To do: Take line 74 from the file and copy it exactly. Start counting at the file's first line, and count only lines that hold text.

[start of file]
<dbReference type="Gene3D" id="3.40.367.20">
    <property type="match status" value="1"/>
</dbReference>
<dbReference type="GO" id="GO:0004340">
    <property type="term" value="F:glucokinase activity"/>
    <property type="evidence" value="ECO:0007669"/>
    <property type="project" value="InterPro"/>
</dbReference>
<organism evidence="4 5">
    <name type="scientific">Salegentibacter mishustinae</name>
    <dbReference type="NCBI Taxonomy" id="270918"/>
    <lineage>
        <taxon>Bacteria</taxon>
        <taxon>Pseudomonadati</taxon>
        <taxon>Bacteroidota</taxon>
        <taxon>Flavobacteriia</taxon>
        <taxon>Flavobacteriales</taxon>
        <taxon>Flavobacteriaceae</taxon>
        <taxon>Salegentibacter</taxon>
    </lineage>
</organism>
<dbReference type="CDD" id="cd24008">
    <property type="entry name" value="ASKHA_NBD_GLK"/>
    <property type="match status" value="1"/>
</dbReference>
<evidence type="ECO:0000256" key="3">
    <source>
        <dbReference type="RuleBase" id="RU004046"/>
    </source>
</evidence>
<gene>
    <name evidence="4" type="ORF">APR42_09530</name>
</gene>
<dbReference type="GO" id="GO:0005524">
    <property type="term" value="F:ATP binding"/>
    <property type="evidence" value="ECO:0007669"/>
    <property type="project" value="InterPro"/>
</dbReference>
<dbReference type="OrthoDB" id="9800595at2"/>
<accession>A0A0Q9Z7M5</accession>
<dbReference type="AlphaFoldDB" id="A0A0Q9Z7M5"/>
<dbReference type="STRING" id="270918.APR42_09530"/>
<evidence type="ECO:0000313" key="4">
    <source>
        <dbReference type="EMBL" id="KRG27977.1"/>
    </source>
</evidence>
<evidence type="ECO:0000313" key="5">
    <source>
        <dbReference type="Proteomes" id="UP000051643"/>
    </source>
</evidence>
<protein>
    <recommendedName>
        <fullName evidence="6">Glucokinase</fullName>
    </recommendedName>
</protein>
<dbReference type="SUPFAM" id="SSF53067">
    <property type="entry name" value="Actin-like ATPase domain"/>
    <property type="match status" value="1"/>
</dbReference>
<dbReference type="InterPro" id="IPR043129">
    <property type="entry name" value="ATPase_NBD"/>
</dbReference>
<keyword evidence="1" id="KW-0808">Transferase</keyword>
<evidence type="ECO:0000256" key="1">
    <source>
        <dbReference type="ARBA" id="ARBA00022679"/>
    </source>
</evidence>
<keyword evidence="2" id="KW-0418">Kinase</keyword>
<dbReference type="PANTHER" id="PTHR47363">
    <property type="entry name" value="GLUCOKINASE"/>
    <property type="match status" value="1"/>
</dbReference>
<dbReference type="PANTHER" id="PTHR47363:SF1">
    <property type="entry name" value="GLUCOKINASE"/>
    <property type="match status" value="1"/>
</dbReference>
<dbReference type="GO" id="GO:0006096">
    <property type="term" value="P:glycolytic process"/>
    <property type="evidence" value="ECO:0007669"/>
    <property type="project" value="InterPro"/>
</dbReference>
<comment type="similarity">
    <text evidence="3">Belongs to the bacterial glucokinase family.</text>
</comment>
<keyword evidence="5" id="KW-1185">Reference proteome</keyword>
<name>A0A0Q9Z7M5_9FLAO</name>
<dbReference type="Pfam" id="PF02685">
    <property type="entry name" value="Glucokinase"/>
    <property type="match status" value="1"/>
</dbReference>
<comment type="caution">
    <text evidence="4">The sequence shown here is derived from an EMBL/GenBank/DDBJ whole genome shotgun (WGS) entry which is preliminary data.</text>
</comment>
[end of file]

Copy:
    <property type="match status" value="1"/>